I had an interesting Chicago Master Singers performing experience that I’d like to share. A couple of years ago I was hired by the Chicago Master Singers (see previous post) as the only instrumentalist for a couple of their concerts. The concert program was Rachmaninoff’s Vespers, a great piece for unaccompanied choir. I was hired to play bass behind the chorus very quietly through the entire program to help them stay on pitch.
When a choir sings unaccompanied for a long period of time, the pitch can drift imperceptibly up or down (down in this case!) This may or may not be noticeable to the audience, but it is not what one wants to happen in any case. This was definitely happening for the Master Singers for this piece. We would start a piece in the key of C and end in the key of B (or even Bb from time to time!). My job was to play just loud enough to provide a reference for the choir but not loud enough for the audience to hear. I was hidden behind a pillar on an elevated platform, and I could peek around the pillar to watch the conductor.
It is a tough job trying to keep a massive choir on pitch while not being heard by the audience! The bass singers would come in flat and I would increase my volume ever so slightly to keep them up. My instructions were to make a valiant attempt to keep the choir on pitch, but to follow their descending pitch if it was impossible to keep them in tune.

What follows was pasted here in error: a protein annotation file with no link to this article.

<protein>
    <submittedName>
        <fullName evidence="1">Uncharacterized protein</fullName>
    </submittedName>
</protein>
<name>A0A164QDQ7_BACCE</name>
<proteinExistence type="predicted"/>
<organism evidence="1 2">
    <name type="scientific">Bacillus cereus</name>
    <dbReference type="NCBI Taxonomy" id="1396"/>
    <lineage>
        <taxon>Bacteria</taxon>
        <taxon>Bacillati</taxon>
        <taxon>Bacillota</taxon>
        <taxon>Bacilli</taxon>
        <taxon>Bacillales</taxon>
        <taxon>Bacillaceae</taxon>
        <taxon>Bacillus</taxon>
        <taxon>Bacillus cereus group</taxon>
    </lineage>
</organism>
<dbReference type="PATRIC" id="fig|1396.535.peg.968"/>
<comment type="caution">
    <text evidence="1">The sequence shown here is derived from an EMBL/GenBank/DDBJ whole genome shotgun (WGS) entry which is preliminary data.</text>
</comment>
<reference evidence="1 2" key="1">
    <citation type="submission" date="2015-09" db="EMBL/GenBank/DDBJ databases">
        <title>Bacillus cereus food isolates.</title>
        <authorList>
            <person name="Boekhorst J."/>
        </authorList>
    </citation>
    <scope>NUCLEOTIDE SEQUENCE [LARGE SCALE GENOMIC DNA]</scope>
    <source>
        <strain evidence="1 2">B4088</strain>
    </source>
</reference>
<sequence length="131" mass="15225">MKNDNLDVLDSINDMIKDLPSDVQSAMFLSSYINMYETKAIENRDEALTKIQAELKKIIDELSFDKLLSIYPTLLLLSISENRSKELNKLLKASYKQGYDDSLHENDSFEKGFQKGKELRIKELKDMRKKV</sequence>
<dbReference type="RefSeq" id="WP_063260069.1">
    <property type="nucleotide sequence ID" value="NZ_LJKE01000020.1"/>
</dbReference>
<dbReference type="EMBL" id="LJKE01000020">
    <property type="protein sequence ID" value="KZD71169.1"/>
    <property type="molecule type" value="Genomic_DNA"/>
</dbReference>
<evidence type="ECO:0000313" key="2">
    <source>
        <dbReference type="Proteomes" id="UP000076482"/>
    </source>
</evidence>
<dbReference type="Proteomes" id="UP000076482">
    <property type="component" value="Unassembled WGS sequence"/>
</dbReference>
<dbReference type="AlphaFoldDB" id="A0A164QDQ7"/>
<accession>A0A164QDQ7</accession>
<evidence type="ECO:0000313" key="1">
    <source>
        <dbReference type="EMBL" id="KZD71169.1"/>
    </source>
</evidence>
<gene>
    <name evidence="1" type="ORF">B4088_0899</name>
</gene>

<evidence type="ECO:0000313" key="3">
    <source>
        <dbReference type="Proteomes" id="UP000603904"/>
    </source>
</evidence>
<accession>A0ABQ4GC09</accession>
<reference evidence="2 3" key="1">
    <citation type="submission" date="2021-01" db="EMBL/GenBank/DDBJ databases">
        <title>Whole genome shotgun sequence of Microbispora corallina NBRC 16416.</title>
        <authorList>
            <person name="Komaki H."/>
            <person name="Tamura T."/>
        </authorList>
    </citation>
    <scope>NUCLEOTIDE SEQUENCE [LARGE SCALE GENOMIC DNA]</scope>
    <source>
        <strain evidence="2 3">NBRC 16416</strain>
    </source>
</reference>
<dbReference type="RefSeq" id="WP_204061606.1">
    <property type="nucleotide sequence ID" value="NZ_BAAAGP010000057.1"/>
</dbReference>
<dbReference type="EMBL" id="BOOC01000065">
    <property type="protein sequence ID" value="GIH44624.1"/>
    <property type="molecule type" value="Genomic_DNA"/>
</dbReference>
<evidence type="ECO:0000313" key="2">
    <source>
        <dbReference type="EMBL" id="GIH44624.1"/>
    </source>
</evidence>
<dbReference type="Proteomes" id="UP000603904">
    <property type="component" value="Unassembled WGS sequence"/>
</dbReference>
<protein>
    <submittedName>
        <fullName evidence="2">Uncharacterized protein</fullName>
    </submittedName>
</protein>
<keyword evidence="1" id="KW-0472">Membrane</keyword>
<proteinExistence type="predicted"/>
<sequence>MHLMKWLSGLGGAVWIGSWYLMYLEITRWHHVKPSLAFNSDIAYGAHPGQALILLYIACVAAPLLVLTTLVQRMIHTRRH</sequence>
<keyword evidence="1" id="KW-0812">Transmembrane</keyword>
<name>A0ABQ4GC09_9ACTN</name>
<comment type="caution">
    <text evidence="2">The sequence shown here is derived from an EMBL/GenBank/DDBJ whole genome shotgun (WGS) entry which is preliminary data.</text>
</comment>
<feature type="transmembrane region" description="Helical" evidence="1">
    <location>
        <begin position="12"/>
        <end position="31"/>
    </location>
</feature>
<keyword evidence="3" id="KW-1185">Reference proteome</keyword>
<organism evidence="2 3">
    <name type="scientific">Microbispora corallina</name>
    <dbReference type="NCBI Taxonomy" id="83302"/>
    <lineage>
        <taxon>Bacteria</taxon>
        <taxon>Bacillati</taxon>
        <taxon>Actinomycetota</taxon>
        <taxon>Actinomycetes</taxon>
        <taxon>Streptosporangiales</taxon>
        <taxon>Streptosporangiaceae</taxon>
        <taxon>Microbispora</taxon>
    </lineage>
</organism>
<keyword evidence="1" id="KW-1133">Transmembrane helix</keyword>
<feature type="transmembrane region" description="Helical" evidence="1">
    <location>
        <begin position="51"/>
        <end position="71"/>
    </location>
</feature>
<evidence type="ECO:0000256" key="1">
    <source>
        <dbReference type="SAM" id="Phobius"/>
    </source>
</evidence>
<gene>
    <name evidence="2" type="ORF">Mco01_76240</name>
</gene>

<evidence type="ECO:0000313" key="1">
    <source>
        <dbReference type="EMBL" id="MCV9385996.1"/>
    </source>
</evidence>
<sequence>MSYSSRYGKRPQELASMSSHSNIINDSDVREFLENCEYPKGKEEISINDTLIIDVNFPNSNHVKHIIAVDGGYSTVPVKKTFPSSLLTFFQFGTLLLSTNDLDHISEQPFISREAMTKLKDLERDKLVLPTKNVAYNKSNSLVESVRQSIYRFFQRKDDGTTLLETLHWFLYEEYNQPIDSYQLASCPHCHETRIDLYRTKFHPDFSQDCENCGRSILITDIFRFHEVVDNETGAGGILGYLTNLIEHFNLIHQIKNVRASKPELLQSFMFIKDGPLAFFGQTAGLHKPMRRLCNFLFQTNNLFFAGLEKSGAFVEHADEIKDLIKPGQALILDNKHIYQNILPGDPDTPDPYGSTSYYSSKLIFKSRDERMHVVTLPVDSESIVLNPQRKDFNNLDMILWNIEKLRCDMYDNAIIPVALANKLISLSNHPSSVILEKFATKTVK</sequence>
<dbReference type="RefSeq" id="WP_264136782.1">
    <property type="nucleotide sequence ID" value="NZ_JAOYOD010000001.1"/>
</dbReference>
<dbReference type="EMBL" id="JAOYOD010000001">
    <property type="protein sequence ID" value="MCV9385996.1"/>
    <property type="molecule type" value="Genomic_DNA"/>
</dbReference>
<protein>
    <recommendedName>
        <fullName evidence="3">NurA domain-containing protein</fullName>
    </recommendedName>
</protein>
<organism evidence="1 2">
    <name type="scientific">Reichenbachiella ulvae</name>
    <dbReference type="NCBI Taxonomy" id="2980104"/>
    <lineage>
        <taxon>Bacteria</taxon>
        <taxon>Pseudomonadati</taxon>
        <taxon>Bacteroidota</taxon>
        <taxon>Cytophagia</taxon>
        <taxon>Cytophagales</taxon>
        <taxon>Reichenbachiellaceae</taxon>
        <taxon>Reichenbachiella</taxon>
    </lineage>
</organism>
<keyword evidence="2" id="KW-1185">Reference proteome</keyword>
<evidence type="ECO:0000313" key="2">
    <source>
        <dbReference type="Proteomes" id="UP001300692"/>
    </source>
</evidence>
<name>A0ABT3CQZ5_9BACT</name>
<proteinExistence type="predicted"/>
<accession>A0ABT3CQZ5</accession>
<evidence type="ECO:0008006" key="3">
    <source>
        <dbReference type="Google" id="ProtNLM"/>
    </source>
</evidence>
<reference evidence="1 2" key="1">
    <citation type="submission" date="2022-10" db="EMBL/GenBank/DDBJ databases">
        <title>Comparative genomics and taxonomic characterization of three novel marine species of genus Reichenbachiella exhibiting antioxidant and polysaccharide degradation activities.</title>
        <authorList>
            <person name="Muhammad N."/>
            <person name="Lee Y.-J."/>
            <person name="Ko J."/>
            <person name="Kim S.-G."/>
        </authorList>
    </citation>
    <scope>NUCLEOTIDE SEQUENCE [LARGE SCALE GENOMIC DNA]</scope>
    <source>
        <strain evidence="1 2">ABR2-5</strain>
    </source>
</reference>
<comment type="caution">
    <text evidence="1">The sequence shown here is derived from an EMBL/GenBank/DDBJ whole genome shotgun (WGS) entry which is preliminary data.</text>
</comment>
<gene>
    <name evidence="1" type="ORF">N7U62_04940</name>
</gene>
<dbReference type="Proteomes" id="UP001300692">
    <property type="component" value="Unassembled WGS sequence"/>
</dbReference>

To complicate matters further, I had to play the actual pitch that the basses in the choir were singing, not the written pitch. Double basses actually read an octave higher than our sounding pitch, so I had to transpose up an octave and then immediately down somewhere between a quarter tone and a half step AND not be noticed but still work to keep the choir pitch from sinking further!
Also, many members of the choir were not happy with the implication that they could not sing in tune, and they weren’t shy about making these feelings known to me! These performances took every bit of mental focus that I could muster to handle the numerous challenges.
Even with this difficult role, I had a great time playing this piece. It’s not often that a bass player gets to participate in an a capella concert like this.